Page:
I have a 2003 Subaru Outback Put new radiator, new hoses, new housing, new tstat, new belts, new Reservoir and hose and flushed it and it still sprays coolant all over the engine from the Reservoir. It doesn't over heat. The temp gauge goes up then when I accelerate it goes down. When it is up, I have no heat or a/c Also put in new relay fuses I'm at a loss, any suggestions?? It has only 138,000 miles
3Hi how did you purge air from the coolant system ? Subes are fussy, the 2003 FSM has notes on this @ jdmfsm.info/Auto/Japan/Subaru/Legacy_Outback/2003/…– ajayelJan 8, 2022 at 1:28
Welcome to Motor Vehicle Maintenance & Repair!– Pᴀᴜʟsᴛᴇʀ2 ♦Jan 8, 2022 at 2:20
@ajayel I can’t see anything special in there about purging the air, it just says if the coolant drops fill it back up, but maybe I am missing something. Often there are bleed screws on some of the pipes that can trap air, but there is nothing like that in what you have posted.– HandyHowieJan 8, 2022 at 9:04
The first thing that comes to my mind is that water pump is not circulating the coolant efficiently, which is causing localised boiling of the coolant and hence the overflowing. Revving the engine may increase circulation sufficiently to improve cooling.
The other thing I thought of is that the coolant reservoir cap is not holding pressure, but presumably you replaced that with the new reservoir.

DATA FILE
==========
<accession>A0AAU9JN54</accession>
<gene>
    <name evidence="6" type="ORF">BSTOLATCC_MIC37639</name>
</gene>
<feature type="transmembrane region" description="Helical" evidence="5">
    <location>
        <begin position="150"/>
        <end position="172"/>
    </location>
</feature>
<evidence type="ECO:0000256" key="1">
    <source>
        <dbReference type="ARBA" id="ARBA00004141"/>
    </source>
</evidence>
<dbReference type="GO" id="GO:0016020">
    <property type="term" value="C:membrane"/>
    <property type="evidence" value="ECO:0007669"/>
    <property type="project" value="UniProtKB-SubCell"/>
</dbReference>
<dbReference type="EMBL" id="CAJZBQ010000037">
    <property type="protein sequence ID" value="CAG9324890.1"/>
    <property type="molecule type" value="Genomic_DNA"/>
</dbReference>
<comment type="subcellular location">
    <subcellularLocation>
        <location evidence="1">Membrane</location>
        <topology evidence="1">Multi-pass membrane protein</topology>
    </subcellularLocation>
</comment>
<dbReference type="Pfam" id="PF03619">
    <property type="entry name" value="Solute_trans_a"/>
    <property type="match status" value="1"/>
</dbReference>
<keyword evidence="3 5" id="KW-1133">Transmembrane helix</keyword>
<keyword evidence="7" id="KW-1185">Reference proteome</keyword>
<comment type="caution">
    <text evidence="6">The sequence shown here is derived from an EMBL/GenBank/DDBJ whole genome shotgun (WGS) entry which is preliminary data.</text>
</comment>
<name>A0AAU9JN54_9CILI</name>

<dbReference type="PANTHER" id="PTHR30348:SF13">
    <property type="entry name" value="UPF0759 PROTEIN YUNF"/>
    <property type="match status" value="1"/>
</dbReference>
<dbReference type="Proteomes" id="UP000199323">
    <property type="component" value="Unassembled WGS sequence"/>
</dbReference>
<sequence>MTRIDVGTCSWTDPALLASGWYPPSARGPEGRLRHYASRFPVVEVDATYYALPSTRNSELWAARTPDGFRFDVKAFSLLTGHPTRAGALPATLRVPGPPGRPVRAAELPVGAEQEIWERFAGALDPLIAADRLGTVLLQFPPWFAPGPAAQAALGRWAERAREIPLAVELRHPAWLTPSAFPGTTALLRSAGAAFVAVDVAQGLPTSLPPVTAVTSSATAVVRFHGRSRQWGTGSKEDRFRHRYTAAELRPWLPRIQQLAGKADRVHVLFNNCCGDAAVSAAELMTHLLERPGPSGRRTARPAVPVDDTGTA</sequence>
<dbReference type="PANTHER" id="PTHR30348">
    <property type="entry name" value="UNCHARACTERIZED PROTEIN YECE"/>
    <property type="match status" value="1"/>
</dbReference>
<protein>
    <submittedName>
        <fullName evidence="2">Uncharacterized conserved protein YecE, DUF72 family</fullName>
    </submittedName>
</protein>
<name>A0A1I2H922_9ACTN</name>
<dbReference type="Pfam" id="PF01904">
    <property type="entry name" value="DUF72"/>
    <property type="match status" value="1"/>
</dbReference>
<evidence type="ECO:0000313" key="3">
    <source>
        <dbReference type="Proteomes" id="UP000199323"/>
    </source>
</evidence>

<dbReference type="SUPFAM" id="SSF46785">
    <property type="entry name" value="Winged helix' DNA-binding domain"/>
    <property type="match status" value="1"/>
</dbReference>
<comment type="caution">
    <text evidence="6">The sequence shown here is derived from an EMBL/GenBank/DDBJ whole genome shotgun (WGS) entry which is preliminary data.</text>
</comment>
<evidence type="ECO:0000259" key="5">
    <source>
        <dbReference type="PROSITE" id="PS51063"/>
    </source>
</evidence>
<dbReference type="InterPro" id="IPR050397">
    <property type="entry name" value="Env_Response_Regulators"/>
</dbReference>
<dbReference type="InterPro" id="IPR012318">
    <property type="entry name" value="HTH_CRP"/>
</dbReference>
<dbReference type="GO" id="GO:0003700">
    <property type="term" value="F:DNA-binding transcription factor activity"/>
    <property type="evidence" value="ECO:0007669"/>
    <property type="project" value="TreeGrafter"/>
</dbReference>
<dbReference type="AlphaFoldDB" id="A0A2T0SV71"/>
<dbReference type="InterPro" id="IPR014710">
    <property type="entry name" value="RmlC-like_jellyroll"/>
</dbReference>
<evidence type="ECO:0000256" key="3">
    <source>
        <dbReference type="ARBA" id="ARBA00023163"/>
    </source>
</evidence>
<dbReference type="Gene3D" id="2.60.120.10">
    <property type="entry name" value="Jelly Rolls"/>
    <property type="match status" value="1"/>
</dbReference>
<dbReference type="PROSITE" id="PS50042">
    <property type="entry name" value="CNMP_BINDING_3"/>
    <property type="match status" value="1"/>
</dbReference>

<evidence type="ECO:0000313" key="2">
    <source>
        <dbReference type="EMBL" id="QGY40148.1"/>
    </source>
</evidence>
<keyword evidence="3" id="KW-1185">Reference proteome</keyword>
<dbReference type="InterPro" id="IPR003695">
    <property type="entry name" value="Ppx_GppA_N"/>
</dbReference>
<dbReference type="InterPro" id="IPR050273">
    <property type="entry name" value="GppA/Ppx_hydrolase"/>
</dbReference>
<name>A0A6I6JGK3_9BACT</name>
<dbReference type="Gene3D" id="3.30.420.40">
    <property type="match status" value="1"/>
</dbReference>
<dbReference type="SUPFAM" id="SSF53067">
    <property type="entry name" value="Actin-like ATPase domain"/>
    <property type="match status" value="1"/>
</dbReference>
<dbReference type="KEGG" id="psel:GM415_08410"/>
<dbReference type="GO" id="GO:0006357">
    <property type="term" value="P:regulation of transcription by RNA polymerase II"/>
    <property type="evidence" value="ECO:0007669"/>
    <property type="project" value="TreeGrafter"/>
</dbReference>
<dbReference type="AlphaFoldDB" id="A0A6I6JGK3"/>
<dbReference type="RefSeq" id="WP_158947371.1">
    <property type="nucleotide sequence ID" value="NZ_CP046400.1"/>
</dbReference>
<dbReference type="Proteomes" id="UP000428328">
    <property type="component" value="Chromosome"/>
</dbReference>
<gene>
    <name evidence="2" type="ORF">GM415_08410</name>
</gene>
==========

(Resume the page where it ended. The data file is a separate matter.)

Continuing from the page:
Before spending any more money on parts (other than a new cap, maybe), I would get a mechanic to check for exhaust gasses in the coolant reservoir to make sure your cylinder head gasket is not leaking.
I don't know why i didn't see your answer before writing mine, i think yours is more concise.– Jason K.Jan 9, 2022 at 16:20
The easy thing to try is bleeding the system (as a comment suggested) in particular when the cap is off the radiator try to squeeze the upper radiator hose and you should see the level move up at the opening. Sometimes you'll see a bubble and the level will drop a bit. Other parts of the system can also have bubbles (like the cabin heater) after changing the coolant this should mostly work it's way out after running a few minutes.
Assuming you've replaced the radiator cap (which is easiest cheapest and often overcooked) something is causing the pressure to rise over spec,
The water pump was not mentioned, I've changed those on all my Subaru.
Unfortunately if you've had overheating issues before a common issue is the head gasket (especially driver side cyl 1) which may be allowing pressure from your cylinder into the coolant system. other failure modes may affect the engine oil, the good news is that it may be possible to replace these without removing the engine but it is a biggish job.
Re other answer: "coolant reservoir cap is not holding pressure", the coolant reservoir cap isn't supposed to hold pressure. The radiator cap has a spring which allows coolant to flow into the "reservoir" when the system exceeds a certain temp.